Best Ways to Take Money to China in 2023
China is a huge and varied country, and reopened fully to tourists in March 2023 after Covid restrictions and closures. At the time of writing, visitor arrivals in China are still on the low side - thought to be only around one quarter of the numbers experienced pre-pandemic. If you’re looking for an adventure somewhere new, a trip to China could be the perfect pick, with some decent bargains to be had as the tourism industry starts to re-emerge.
If you’re planning a trip to China you’ll need ways to pay for things once you’re there. This guide runs through the benefits and drawbacks of 4 possible ways to take money to China so you can find the one that suits your specific needs best.
Best ways to take money to China
In this guide we’ll walk through 4 of the most practical and popular ways to take money to China, including our top picks for providers to look at, pros and cons. Here are the common ways to pay overseas that we’ll investigate:
Prepaid travel cards to use in China
Ideal for: convenient spending and withdrawals in the local currency, in China and elsewhere
Prepaid travel cards are usually available online from specialist providers. You’ll need to register an account and order your card to be delivered to your home. Once you have your card you can add money to the linked digital multi-currency account in AUD or CNY, to spend once you arrive in China. Some cards allow you to choose to either convert your money to Chinese yuan before your trip, while others let you hold your balance in AUD and just calculate the conversion at the point of payment instead.
It’s helpful to know that mobile wallet payments are one of the most popular options in China, so using a travel prepaid card alongside either an international wallet like Apple Pay or a Chinese mobile wallet like We Chat Pay could be a good solution. Bear in mind that international wallets aren’t as commonly used as the popular local wallet solutions, though.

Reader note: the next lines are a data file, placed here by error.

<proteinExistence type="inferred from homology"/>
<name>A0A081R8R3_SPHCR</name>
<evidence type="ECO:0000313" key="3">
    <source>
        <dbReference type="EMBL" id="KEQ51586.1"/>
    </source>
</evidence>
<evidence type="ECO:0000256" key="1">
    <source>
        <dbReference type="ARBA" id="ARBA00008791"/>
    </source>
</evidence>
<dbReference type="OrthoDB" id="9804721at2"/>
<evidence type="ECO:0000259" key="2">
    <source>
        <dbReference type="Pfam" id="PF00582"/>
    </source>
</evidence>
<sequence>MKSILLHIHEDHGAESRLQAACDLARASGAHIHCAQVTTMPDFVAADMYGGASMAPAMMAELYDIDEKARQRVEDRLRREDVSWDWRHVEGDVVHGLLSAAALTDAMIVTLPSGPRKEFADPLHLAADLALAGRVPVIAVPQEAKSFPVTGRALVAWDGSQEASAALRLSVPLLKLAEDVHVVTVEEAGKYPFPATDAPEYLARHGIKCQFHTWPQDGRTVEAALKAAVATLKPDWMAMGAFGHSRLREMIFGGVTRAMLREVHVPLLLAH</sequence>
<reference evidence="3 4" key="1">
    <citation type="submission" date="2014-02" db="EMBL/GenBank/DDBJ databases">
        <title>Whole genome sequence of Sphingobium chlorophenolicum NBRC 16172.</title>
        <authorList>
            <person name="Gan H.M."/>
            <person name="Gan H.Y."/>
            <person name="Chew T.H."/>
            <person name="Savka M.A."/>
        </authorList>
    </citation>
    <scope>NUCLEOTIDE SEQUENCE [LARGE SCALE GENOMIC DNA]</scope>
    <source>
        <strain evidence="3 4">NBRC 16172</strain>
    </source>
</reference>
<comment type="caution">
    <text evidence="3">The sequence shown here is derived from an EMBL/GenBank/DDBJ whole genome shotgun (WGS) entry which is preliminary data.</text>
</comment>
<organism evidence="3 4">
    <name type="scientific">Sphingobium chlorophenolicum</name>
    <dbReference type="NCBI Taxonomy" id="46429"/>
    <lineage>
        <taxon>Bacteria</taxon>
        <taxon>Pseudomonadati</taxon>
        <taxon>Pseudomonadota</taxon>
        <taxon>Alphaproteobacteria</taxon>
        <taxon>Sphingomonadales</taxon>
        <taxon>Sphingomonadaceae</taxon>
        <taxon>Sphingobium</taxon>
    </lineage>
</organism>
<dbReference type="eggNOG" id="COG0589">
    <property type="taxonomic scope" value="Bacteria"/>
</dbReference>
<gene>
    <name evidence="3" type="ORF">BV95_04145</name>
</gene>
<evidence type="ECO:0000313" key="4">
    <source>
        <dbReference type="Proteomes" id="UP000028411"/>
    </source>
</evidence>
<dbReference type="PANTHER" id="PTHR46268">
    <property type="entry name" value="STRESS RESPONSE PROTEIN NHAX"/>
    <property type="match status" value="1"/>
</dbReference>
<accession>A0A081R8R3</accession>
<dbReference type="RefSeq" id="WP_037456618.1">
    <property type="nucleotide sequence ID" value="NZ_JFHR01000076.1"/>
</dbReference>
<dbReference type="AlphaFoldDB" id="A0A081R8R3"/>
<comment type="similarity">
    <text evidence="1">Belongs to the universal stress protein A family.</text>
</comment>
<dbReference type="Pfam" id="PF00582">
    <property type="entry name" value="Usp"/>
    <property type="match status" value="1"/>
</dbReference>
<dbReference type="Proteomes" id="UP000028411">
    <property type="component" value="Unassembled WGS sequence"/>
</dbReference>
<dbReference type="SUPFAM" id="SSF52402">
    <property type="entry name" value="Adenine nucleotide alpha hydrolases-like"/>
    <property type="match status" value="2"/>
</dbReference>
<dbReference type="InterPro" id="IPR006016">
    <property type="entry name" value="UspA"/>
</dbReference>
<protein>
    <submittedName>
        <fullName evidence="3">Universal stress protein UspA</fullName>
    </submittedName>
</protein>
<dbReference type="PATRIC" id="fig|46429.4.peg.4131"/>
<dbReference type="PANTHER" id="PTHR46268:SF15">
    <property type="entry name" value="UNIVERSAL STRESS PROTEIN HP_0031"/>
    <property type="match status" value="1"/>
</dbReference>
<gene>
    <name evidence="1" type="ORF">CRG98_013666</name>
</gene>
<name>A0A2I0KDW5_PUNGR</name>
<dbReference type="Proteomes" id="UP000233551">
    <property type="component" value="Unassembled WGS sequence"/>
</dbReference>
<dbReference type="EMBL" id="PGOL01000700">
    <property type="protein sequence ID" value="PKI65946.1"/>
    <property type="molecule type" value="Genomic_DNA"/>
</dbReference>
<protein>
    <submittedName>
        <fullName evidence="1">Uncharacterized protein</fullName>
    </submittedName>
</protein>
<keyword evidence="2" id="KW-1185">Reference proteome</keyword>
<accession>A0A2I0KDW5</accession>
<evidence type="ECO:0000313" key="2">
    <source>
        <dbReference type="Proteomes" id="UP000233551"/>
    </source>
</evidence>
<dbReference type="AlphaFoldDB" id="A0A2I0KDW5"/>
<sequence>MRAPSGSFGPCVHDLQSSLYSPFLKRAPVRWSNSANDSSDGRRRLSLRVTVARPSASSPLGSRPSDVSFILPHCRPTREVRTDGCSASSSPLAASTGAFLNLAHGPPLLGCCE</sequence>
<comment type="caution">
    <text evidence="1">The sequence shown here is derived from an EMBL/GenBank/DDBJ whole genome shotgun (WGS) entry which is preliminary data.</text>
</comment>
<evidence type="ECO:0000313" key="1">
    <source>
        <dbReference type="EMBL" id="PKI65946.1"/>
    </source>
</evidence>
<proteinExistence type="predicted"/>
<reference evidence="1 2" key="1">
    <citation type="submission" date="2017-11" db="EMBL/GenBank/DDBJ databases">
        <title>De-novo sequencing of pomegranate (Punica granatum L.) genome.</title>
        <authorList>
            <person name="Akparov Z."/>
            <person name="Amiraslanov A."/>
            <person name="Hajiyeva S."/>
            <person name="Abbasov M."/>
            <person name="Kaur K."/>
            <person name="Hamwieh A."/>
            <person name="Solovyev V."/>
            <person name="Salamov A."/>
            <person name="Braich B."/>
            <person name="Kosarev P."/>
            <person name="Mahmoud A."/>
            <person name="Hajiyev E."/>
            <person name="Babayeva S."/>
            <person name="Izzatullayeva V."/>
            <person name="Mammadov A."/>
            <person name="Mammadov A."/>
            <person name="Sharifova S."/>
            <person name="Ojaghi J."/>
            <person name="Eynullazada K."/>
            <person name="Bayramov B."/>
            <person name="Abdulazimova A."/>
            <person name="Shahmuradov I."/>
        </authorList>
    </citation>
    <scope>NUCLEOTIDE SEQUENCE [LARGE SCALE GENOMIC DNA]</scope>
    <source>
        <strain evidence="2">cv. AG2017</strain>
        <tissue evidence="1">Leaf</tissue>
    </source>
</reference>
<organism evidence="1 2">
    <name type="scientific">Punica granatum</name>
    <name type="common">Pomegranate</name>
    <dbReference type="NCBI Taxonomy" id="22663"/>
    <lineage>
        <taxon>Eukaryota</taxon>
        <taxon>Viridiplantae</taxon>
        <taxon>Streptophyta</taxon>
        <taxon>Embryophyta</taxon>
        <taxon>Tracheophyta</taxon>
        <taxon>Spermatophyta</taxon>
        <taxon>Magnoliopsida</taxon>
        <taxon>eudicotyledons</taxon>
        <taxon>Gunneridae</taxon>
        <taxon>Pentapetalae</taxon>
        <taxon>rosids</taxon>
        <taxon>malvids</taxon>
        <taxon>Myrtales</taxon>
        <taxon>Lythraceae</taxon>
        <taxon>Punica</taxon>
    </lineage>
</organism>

To get the most out of your prepaid travel card, pick one which supports a wide selection of currencies for holding and exchange, with fair exchange rates and low fees. In particular, it’s worth choosing a card with no inactivity fee and no ongoing charges, so you can hold on to it to use it on future foreign trips, too.
Learn more about our picks for the 6 best prepaid cards.
Wise - our pick for prepaid travel card
With this card:
- Hold and exchange 40+ currencies in your linked Wise account
- No annual or monthly fees to pay, and no minimum balance requirement
- Currency exchange uses the mid-market rate with no markup
- Some free ATM withdrawals available every month
- Virtual and physical cards available
|Wise card pros||Wise card cons|
|✅ Currency exchange uses the mid-market rate
✅ No foreign transaction fees apply
✅ Free to hold and spend 40+ currencies
✅ Receive payments to your Wise account in a selection of global currencies
✅ No minimum balance or ongoing fees
|❌ 10 AUD fee to get a card in the first place
❌ Free ATM withdrawals are limits to 2 per month, to the value of 350 AUD. Fees of 2% + 1.5 AUD after that
❌ Express delivery fees if you want to get your card as soon as possible
Pros and cons of taking money to China with a prepaid travel card
- Convenient for spending in CNY and a selection of other currencies
- Some cards have some fee free ATM withdrawals available
- Secure as not linked to your everyday AUD account
- Many cards have no minimum balance amount and no ongoing fees to pay
- Cards are available which offer currency exchange at the mid-market exchange rate with no markup
- Inactivity fees and exchange rate markups may apply depending on the card you select
- ATM fees apply to some cards, particularly if you make frequent withdrawals and exhaust your fair usage allowances
- Some cards charge a fee if you spend in an unsupported currency, or if you spend a currency you don’t hold in your account already
Travel debit cards to use in China
Ideal for: easy ways to spend in China, with ways to get travel perks like free global wifi, airport lounge access or insurance